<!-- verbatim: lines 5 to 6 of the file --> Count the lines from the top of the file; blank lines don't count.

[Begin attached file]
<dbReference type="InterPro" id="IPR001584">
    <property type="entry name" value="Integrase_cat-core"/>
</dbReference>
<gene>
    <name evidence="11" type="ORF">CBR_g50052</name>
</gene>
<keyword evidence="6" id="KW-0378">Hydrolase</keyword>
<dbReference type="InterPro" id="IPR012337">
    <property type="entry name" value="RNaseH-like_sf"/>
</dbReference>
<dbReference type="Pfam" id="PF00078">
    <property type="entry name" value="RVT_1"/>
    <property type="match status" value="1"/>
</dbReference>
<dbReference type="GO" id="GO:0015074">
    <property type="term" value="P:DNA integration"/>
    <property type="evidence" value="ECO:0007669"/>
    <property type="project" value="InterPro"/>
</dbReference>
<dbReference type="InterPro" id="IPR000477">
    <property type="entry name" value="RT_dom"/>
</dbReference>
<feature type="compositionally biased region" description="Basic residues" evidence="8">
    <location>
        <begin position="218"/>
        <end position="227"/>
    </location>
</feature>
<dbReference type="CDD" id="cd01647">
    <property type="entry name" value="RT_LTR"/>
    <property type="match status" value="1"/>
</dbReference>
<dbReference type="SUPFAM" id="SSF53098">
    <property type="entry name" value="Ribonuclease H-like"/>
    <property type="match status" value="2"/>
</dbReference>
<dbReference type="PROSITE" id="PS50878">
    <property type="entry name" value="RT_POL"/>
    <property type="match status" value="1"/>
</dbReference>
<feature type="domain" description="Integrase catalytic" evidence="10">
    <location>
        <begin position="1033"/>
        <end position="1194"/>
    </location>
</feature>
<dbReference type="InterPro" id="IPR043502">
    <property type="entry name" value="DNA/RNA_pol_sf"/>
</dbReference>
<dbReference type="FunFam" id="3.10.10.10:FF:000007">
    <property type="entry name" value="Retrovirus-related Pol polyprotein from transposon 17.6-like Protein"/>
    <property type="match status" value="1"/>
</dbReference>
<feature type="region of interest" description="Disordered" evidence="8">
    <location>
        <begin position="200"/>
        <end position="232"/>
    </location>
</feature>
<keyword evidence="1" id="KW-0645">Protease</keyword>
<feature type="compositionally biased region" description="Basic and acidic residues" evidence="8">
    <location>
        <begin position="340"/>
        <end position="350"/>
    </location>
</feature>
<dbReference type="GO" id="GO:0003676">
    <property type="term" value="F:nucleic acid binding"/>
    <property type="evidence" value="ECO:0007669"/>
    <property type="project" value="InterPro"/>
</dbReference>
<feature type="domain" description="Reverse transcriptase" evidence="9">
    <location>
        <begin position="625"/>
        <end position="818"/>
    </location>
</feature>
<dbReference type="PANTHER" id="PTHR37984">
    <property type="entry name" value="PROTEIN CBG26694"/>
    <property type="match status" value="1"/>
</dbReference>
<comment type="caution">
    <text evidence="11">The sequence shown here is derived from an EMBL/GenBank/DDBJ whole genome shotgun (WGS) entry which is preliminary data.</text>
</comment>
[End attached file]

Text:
    <name evidence="11" type="ORF">CBR_g50052</name>
</gene>